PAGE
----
There are tons of different weapons to use but having a lot of weapons doesn’t mean anything if you’re not enjoying using them. Going further, I noticed while playing that I was just clicking constantly. In a game like Diablo 3, enemy variety and the promise of loot make you forget you’re clicking but I was so bored by the combat in Tower, that I was focussing more on the clicking than I was on the game.

Bosses also drag on way too long. Most of the bosses in the game have a sequence that needs to be beaten in order to actually fight them and some, like the mechameleon, seem to drag on forever.

Speaking of dragging on forever, if you want to add a little meat to your game you can engage in some free-falling which lets you guide your character through some hoops. You might be wondering why you’d want to do this but you absolutely must to make your life easier with skill points.

Z-grade graphics

2016-01-18_00002To begin with, some of the graphical effects in Tower are awesome. The stop motion style dinosaurs and other enemies look fantastic and I love the use of visible strings and little sight gags like a giant apes arm being paper mache.

However, beyond the trappings of the movie style effects are some of the ugliest textures I have seen in a long time and character models which wouldn’t look out of place 6 years ago. It’s actually really inconsistent with the quality of the textures in the game but they’re generally quite murky and low quality.

Beyond the graphics is the soundtrack which is consistently brilliant. It perfectly echoes the kind of music that was all of the rage during the period of cinema that I know and love being the 70’s and 80’s. The voice acting is good enough and conveys the illusion of a sci-fi movie from the 70’s well. I especially like the Robot’s dialogue, talking with a vocoder.

The Mediocre Tower of Monsters

Tower is not a bad game by any stretch of the imagination. It’s done and that’s asking a lot from modern game designers. It’s just boring. I don’t know how, it just is. Climbing the tower is a tedious and exhausting exercise that pits you against the same enemies over and over again with the only breaks being either overly long boss sequences or irritating platforming sequences. These frustrations are somewhat mitigated by being able to teleport but it’s not enough to overshadow the many mediocre qualities that the game possesses.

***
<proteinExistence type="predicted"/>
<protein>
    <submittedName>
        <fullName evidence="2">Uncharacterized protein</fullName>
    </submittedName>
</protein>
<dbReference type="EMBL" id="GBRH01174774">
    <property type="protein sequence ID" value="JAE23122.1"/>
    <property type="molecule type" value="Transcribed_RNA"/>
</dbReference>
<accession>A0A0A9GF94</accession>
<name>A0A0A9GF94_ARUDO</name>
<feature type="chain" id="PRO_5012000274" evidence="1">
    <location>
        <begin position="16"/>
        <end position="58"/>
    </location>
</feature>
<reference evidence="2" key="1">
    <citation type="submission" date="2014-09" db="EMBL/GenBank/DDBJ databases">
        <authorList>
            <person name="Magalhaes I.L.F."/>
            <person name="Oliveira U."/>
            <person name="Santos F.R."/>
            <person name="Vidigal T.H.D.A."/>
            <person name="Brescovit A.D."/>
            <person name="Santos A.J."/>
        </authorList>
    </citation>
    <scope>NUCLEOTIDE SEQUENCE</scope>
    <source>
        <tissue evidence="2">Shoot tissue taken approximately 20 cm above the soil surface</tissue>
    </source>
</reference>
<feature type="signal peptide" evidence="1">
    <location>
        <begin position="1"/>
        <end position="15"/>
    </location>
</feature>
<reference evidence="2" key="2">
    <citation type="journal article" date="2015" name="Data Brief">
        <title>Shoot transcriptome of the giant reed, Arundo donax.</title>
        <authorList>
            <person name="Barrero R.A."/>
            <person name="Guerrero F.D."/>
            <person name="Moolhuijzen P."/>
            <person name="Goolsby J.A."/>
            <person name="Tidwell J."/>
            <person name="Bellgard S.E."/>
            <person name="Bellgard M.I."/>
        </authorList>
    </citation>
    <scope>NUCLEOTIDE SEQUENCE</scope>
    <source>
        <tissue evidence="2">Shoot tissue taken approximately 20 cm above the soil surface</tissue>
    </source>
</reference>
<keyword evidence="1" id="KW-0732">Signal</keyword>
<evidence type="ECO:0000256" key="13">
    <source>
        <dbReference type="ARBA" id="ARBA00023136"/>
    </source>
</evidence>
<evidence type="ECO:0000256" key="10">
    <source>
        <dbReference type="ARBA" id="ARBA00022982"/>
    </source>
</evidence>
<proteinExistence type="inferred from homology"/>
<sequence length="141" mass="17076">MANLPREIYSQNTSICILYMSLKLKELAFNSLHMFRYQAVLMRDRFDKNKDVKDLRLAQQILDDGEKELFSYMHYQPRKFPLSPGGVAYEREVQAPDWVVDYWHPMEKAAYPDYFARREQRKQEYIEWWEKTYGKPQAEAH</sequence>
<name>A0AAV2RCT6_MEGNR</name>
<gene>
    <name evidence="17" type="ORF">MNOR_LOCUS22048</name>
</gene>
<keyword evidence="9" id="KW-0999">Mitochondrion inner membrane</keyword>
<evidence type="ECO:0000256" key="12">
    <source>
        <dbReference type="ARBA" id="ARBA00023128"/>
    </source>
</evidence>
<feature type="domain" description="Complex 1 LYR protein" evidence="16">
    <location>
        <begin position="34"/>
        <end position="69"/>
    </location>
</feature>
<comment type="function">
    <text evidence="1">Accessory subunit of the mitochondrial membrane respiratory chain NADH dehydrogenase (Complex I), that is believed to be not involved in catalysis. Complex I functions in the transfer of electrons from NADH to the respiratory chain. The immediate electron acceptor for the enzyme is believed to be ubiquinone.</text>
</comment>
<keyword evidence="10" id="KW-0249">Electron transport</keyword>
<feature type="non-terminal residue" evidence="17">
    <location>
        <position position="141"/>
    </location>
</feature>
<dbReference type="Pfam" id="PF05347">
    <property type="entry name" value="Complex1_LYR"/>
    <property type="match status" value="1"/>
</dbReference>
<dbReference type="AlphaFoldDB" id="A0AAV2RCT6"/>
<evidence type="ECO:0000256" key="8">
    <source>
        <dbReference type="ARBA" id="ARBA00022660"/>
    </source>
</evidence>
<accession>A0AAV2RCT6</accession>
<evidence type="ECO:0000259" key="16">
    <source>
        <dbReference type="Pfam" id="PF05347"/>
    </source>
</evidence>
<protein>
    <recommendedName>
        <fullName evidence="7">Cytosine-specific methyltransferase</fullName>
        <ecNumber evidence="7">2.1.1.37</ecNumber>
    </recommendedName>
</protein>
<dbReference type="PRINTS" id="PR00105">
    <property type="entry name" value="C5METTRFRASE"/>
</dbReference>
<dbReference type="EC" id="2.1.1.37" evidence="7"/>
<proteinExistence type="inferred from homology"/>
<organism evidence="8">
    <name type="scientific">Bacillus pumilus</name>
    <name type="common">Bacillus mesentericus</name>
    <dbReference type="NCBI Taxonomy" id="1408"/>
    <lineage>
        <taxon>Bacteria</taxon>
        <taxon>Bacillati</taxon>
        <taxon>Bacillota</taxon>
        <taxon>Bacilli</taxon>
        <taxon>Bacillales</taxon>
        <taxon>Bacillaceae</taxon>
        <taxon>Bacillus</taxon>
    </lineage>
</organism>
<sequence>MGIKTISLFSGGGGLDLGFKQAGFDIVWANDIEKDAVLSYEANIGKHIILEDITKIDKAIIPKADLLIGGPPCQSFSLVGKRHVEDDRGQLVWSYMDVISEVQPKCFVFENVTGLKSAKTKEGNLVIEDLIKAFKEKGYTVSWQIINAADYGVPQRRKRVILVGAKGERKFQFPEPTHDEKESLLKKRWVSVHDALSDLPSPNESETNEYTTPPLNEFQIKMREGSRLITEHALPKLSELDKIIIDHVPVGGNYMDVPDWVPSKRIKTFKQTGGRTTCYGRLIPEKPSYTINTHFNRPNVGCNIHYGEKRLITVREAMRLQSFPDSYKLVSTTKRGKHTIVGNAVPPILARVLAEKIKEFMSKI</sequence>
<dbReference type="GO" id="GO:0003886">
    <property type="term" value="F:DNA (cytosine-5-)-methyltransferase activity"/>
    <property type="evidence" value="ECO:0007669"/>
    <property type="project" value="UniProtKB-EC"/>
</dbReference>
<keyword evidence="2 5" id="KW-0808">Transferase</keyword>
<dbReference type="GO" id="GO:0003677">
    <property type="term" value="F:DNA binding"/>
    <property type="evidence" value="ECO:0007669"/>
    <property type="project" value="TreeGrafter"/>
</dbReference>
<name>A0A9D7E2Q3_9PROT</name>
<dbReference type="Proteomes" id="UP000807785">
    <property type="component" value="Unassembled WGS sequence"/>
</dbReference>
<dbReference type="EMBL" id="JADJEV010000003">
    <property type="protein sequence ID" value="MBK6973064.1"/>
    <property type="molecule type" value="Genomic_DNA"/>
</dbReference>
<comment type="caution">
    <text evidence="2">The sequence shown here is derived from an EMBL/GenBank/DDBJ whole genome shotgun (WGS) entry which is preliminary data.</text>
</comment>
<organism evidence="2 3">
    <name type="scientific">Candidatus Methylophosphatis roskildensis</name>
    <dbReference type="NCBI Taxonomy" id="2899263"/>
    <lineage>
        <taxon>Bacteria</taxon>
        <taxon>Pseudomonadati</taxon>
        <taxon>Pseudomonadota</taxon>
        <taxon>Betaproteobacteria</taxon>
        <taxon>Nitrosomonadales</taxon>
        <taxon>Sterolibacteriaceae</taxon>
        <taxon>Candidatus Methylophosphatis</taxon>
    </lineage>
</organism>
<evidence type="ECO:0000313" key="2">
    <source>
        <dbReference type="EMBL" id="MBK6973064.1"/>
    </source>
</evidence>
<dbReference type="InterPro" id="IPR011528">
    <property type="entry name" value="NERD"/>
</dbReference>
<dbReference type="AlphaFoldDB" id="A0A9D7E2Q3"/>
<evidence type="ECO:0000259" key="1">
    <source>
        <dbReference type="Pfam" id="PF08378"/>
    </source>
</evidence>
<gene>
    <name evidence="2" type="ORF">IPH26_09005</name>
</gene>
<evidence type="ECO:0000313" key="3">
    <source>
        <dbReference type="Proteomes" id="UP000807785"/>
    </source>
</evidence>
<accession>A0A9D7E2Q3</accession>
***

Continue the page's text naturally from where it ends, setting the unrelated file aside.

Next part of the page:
If you’re a fan of science fiction from the 70’s, the veneer of a movie from that era may appeal to you enough for you to overcome the shortcomings. The graphics look good sometimes and the music is awesome. It’s a real shame because it seemed like something I’d love before I played it, but I guess it belongs in the restricted section of the video store.


  • Is finished
  • The premise is unique
  • Decent enough control
  • Music is excellent


  • Tedious gameplay
  • The tower just keeps on going
  • Low quality graphics
  • The constant narration wears thin
  • Bosses drag on forever


Review code provided by ATLUS

Andrew Pine

Hailing from Australia, Andrew is a budding games journalist with years of experience and a hefty collection. He's a PAL collector and Sega Saturn obsessive who is aiming at collecting every PAL released Saturn game. Yes, even Deep Fear.